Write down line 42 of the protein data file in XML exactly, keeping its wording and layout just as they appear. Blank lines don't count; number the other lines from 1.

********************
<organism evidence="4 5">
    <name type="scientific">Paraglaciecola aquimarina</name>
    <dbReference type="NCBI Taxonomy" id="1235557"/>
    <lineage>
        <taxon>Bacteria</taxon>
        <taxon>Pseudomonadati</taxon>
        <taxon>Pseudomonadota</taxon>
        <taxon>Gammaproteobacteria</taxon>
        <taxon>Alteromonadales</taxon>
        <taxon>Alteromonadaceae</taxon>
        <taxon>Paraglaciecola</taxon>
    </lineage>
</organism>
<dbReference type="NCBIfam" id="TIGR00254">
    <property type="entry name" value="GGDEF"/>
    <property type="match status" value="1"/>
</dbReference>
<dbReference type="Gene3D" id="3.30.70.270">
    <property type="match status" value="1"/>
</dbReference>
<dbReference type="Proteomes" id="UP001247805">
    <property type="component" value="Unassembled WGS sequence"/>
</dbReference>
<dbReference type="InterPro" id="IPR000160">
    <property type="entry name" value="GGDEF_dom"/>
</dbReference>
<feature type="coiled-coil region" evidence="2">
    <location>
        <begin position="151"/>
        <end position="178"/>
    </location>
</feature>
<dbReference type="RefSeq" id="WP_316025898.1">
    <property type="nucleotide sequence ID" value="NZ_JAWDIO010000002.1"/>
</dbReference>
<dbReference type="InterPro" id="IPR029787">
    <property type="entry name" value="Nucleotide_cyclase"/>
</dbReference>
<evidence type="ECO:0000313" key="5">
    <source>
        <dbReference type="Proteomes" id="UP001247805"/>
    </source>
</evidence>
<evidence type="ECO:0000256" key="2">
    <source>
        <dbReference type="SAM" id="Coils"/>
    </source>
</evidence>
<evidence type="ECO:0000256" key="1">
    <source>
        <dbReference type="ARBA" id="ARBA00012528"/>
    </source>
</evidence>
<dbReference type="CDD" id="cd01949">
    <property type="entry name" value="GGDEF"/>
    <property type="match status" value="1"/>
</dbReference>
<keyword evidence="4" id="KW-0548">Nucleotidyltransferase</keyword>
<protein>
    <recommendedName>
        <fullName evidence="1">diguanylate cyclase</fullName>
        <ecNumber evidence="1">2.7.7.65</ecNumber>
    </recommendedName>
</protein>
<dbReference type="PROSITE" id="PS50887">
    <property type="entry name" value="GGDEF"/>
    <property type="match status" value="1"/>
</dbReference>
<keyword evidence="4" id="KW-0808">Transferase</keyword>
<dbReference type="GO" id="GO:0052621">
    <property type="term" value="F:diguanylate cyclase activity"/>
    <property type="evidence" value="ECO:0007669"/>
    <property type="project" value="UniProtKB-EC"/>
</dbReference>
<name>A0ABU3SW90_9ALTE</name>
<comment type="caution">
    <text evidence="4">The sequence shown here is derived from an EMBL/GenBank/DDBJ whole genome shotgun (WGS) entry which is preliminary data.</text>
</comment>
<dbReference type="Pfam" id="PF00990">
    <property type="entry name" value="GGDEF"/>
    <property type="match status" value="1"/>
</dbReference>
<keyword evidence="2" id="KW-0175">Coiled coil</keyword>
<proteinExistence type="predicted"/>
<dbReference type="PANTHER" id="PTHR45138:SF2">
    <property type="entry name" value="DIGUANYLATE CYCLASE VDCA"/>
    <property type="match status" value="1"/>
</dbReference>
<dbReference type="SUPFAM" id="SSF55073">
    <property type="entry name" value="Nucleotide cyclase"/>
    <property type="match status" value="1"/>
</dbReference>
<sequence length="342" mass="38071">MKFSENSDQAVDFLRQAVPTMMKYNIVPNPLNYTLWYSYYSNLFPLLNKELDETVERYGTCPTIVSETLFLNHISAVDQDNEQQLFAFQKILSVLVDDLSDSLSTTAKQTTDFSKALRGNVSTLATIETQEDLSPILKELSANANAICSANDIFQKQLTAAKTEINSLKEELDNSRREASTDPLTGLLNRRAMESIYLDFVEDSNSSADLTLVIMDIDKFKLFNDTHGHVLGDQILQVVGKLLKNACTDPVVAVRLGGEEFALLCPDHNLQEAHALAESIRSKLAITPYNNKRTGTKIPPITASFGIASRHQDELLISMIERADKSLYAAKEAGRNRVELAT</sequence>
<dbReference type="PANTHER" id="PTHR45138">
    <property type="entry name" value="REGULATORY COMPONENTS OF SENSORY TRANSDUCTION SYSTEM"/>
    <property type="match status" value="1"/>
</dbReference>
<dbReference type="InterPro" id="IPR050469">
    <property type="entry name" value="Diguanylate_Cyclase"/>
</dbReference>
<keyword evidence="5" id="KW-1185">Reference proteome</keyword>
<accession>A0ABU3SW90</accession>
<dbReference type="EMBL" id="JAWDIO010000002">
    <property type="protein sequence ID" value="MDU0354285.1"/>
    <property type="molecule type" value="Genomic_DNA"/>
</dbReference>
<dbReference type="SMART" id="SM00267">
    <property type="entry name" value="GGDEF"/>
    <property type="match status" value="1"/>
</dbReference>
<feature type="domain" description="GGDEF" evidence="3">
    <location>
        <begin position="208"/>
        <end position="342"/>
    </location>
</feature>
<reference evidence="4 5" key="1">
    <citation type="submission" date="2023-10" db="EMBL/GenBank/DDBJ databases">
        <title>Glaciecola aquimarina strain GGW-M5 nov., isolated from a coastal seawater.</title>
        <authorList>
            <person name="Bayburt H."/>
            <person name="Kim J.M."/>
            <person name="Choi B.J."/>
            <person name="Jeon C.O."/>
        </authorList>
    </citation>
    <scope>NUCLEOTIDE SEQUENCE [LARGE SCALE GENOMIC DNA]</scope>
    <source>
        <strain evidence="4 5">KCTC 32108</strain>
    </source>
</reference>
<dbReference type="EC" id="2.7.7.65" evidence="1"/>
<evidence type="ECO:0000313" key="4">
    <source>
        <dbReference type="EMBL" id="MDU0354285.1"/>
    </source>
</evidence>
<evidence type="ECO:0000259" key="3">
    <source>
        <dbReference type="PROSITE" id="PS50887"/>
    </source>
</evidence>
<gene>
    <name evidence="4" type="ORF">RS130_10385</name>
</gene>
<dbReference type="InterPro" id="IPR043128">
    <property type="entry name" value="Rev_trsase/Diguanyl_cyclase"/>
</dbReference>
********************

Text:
    </source>